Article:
If you’re a long term Twitter user, you will also know that posting native images and videos will organically boost the performance of your tweet. Why? Because Twitter knows that attention spans are dwindling with the rise of the Millennial and post-Millennial generations. They (we 😉) have grown up in age where information is readily available in easily digestible formats and Twitter wants to ensure that they are staying with the times. Aside from the fact that the photo is super cute, which we all know is a fantastic way to captivate the attention of cat loving, baby cooing communities far and wide; this equates to a third tick for Andy as Twitter’s algorithm rewards his media choice as another indicator of quality content. Now, that doesn’t mean to say that all your tweets should feature media and text only tweets should be forgotten. Variety is still very much the spice of life and Twitter still wants you to mix it up here and there.
This leads us onto our fourth point. Have you noticed that if you switch up the subject or the type of media you share, Twitter rewards you with increased impressions too? In Andy’s case, as varied as the content is that he posts, he rarely posts about his children. Not only was Andy’s tweet different in subject, but most of his tweets usually consist of text only, or silly Gifs that leave him sniggering in the corner. So, posting a native image, that is different from his usual media types gives him another round of applause from Twitter for mixing it up. Nice one Andy.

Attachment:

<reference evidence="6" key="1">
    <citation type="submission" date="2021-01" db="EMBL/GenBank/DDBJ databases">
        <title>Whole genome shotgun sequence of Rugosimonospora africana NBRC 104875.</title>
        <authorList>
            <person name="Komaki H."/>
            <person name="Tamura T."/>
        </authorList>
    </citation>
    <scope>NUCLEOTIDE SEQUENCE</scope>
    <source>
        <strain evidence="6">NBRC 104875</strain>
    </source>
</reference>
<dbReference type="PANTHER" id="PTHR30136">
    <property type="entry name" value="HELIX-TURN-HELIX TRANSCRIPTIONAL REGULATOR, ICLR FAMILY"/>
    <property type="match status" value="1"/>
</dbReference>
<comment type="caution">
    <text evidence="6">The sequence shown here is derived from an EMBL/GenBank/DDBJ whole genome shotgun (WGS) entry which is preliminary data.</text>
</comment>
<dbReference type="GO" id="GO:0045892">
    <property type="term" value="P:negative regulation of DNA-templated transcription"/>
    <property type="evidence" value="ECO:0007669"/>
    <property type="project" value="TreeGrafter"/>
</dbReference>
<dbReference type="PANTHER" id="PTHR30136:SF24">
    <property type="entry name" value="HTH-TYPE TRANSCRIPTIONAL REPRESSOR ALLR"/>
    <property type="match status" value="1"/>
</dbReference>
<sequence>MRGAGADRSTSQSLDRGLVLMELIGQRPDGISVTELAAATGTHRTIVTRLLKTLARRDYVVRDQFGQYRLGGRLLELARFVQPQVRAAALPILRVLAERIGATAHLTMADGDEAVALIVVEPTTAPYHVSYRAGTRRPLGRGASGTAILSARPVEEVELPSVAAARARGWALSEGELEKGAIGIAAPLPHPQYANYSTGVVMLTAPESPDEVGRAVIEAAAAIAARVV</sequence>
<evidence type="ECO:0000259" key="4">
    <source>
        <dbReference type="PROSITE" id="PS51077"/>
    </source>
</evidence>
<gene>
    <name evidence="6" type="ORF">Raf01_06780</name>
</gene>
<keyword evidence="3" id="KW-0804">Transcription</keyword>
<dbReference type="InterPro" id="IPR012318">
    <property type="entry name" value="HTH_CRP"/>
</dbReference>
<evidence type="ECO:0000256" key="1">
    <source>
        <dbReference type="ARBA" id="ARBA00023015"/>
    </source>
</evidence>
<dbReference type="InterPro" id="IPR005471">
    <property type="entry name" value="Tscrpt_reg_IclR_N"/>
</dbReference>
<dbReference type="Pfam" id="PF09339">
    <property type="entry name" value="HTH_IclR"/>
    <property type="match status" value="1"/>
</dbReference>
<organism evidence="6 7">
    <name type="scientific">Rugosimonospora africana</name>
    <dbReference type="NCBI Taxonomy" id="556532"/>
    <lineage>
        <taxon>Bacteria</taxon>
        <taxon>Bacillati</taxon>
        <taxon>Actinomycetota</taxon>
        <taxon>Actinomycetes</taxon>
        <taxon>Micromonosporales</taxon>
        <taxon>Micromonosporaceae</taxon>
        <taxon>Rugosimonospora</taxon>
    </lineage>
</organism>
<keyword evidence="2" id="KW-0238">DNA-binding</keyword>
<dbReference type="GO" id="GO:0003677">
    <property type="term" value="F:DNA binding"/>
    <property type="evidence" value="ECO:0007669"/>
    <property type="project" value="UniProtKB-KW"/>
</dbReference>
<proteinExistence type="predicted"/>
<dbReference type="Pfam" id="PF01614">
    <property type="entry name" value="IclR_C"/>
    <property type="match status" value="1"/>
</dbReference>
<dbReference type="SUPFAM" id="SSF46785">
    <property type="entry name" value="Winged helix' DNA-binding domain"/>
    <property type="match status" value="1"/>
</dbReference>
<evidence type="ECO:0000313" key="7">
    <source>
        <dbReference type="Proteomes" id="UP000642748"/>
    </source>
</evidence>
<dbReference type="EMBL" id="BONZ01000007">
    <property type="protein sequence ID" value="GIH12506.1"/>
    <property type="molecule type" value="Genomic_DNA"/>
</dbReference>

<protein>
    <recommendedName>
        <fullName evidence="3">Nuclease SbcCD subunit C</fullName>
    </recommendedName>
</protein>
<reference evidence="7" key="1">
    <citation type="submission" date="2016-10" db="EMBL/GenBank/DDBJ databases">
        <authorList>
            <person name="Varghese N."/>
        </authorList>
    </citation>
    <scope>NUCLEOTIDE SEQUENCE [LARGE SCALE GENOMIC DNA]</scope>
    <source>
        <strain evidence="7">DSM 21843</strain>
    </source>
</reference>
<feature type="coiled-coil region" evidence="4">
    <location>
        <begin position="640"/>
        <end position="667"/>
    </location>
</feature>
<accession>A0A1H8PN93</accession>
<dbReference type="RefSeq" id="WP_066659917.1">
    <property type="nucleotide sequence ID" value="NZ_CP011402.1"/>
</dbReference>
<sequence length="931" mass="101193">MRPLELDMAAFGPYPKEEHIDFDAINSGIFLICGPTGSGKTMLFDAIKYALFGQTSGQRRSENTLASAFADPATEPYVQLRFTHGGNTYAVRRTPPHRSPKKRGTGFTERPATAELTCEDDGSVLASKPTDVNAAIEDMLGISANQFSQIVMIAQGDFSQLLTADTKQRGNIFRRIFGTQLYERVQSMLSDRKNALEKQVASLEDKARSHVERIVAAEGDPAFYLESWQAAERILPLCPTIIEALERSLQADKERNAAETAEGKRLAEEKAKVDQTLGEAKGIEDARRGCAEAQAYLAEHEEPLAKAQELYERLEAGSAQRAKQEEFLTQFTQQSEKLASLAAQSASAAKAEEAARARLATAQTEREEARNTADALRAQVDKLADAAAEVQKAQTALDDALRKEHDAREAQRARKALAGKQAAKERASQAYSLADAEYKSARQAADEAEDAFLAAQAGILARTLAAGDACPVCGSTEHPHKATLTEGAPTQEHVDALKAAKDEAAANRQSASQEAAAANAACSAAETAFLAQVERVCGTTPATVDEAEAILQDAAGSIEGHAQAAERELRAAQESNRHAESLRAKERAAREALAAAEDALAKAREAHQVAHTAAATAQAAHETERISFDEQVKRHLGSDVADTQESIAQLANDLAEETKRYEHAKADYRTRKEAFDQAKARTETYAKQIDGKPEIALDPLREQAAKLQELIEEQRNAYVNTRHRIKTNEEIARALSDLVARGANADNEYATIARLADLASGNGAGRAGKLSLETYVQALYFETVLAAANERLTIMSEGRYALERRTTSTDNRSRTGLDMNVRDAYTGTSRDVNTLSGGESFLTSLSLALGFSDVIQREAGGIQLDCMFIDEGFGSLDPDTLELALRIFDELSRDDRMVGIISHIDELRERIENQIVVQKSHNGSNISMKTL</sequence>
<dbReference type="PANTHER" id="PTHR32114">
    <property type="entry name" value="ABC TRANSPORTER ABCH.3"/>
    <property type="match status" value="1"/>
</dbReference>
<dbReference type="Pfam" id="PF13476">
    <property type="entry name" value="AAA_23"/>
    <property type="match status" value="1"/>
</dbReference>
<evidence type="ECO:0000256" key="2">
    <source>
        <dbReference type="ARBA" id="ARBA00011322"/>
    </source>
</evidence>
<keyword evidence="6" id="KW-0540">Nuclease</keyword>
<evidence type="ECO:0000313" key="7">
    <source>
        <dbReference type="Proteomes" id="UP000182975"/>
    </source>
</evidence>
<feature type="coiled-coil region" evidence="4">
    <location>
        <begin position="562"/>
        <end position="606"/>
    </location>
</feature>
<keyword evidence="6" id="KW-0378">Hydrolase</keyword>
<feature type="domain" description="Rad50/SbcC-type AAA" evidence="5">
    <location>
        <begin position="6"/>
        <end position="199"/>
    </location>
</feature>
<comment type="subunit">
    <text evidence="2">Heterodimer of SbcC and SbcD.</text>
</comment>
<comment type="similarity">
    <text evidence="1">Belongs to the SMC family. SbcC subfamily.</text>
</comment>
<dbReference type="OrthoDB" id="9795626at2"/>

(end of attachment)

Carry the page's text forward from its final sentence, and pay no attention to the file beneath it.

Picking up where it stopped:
Our next point will likely come as no surprise. Twitter loves to keep people engaged on its platform and because of the nature of Andy’s tweet and the pure fact that he simply wanted a pat on the back from fellow Twitter users, there was no need for any external links. The result? No penalisation from deterring Twitter users away to other apps or sites. Algorithm point 5, check.
Further ranking signals which boost tweet performance relate to the responses generated from the community engaging with the tweet. One of these factors includes how much time people are spending reading through your post. As Andy’s tweet would be considered long form with 273 characters (almost at the 280 limit there Andy!) people would be pausing for longer periods of time mulling over his content. This is another indicator to Twitter that your tweet is engaging. As a credible piece of content, it maximises peoples experience using the platform and therefore should be promoted to naturally increase impressions by the algorithm.